But let’s be honest: it’s not like you were waiting in bread lines. Your lives aren’t THAT bad. And rest assured, history will judge you as I have.
You elected a man with no political experience who has blatantly courted the Alt-Right to coddle your hypocrisy.
Consider the following:
You spout “bootstrap ideology” and “personal accountability,” yet you didn’t retool your own skillset when globalization and automation took your jobs.
Your median household income is $72,000 — a full $16,000 more than the national median, yet you claim the economy isn’t working for you.
You believe climate change is unimportant or not even real, yet your states experience stronger hurricanes, tornadoes, and temperature extremes than ever before, costing billions in taxpayer-funded repairs.
You support the deportation of undocumented immigrants, yet you yourselves will not pick apples, clean hotel rooms, sew clothing, or mow lawns once they are gone.
You claim anti-establishment values, yet Trump has already stocked his inner circle with DC insiders.
How awful… to possess all the privileges of white skin in America, yet be unable to move up another income bracket or realize that you’ve been conned — all while blacks, Hispanics, Muslims, women, and LGBT people face systemic discrimination.
White plight, indeed.
In an interview before the election, former British Foreign Secretary David Milliband said: “Populism is popular until it gets elected.” Prescient words in the wake of Brexit, anti-immigrant sentiment, and a global realignment of power.
I used to wonder whether Germans knew in 1933 where they’d be a decade later. Now I realize they didn’t care: their own economic hardship was more important to them than treating all people like human beings.
You may cite Godwin’s Law and gaslight me with accusations of impropriety, but I will not back away from comparing a demagogue like Donald Trump to Adolf Hitler when the Southern Poverty Law Center is tracking a verified uptick in hate crimes since the election and Steve Bannon, an ally of the Alt-Right, will now be a White House advisor.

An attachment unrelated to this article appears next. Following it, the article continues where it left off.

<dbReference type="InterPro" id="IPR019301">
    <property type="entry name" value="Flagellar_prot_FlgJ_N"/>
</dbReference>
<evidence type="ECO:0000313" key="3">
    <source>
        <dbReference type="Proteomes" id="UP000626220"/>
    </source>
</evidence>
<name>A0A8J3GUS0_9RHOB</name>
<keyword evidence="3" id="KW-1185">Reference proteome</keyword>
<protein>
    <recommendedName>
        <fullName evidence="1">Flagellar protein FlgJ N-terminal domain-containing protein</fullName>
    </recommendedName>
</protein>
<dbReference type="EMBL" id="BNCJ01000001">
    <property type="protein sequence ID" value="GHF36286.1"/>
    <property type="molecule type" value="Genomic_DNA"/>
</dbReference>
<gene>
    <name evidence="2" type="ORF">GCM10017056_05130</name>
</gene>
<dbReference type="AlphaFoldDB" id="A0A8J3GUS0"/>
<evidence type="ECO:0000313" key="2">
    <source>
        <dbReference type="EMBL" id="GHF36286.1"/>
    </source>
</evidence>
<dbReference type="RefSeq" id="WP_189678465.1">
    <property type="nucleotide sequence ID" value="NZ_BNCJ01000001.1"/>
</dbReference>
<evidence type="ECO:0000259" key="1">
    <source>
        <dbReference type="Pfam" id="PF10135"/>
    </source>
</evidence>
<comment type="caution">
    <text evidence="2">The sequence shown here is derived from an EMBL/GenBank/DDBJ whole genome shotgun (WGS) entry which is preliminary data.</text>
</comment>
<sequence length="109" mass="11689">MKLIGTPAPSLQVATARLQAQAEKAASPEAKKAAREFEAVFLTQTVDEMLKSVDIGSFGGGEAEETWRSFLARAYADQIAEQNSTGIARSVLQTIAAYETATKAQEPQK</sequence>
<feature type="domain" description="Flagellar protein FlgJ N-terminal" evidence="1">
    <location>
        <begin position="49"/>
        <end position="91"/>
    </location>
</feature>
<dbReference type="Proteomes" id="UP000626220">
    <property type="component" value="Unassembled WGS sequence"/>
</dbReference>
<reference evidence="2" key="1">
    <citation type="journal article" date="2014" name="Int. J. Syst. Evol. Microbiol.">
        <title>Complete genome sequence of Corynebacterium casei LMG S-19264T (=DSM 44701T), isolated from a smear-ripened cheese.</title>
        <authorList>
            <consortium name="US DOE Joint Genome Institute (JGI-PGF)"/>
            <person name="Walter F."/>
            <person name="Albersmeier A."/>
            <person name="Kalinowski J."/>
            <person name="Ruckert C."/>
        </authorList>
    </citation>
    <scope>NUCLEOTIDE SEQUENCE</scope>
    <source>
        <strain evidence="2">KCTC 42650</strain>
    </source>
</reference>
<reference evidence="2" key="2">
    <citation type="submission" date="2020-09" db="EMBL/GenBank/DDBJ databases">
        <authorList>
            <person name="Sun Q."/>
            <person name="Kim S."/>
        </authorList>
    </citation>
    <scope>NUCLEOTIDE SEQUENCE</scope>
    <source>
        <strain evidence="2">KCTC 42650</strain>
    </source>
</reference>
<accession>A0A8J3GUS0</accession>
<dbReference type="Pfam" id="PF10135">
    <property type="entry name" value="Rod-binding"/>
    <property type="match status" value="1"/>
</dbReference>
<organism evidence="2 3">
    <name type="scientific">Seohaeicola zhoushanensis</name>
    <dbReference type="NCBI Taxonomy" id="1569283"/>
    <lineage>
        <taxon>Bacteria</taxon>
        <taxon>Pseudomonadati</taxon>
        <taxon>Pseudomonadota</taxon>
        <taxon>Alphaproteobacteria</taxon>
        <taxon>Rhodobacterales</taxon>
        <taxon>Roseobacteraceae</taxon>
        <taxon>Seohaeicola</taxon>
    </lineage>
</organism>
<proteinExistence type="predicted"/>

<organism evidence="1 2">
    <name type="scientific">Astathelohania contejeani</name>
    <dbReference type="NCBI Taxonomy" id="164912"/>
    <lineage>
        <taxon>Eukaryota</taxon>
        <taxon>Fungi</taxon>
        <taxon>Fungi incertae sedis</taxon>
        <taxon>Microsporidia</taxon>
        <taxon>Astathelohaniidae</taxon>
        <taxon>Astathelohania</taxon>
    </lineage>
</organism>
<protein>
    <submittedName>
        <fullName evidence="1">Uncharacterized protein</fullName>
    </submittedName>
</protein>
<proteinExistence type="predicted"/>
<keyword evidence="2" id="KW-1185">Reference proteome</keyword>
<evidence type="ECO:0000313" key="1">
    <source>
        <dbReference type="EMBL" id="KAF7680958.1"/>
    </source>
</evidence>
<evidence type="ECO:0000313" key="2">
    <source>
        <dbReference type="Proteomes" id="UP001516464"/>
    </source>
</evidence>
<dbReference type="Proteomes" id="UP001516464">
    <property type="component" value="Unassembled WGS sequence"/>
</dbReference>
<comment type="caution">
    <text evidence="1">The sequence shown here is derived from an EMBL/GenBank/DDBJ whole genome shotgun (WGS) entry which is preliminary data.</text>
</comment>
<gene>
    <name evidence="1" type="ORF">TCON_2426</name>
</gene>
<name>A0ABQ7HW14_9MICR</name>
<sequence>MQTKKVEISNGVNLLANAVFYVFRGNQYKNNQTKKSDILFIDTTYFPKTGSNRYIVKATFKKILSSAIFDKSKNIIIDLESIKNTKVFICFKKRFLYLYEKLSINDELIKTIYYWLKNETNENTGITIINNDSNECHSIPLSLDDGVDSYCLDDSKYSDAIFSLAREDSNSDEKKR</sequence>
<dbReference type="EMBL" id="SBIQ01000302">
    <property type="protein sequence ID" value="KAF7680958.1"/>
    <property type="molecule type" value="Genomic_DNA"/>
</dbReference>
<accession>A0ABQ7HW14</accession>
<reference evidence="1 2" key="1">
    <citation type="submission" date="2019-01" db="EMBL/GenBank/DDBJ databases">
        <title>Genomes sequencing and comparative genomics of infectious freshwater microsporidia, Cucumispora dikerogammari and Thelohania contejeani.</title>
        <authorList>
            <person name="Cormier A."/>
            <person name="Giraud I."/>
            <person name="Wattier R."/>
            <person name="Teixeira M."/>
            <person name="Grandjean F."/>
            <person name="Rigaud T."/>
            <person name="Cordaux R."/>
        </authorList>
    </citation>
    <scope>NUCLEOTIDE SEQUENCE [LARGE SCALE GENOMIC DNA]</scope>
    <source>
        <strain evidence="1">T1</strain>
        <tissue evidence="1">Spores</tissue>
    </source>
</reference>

Nor will I shy from invoking the Holocaust, in visceral imagery, to remind humanity of the cost to be paid for prioritizing personal gain ahead of equality, social equity, and justice. To do otherwise would dishonor the memory of those who perished at the hands of hate and undermine the pledge “Never Again.”
Time will tell whether Trump turns into a locker-room Fürher, casually stoking the fire of white nationalism in an apathetic country, or whether he has the capacity to wield power with consideration for the marginalized in this world.
Time will tell whether the civil liberties for which so many have fought and died will be preserved and indemnified or whether they will be struck from the annals of history, a footnote in human civilization.
Time will tell — and I fear this journey for our country.
And if we are that footnote, if these decades of progress and civility are to be our last for the foreseeable future, let us remember that we had the privilege of freely voting for a black man and a woman in our lifetimes.
Let us remember that a pluralist democracy attempted to shed the last vestiges of discrimination to stand for something greater than the petty divisions of race and gender: a vision of inclusion, peace, and knowledge.
Let us remember that for a brief moment in time, we had it good.
How fortunate we have been.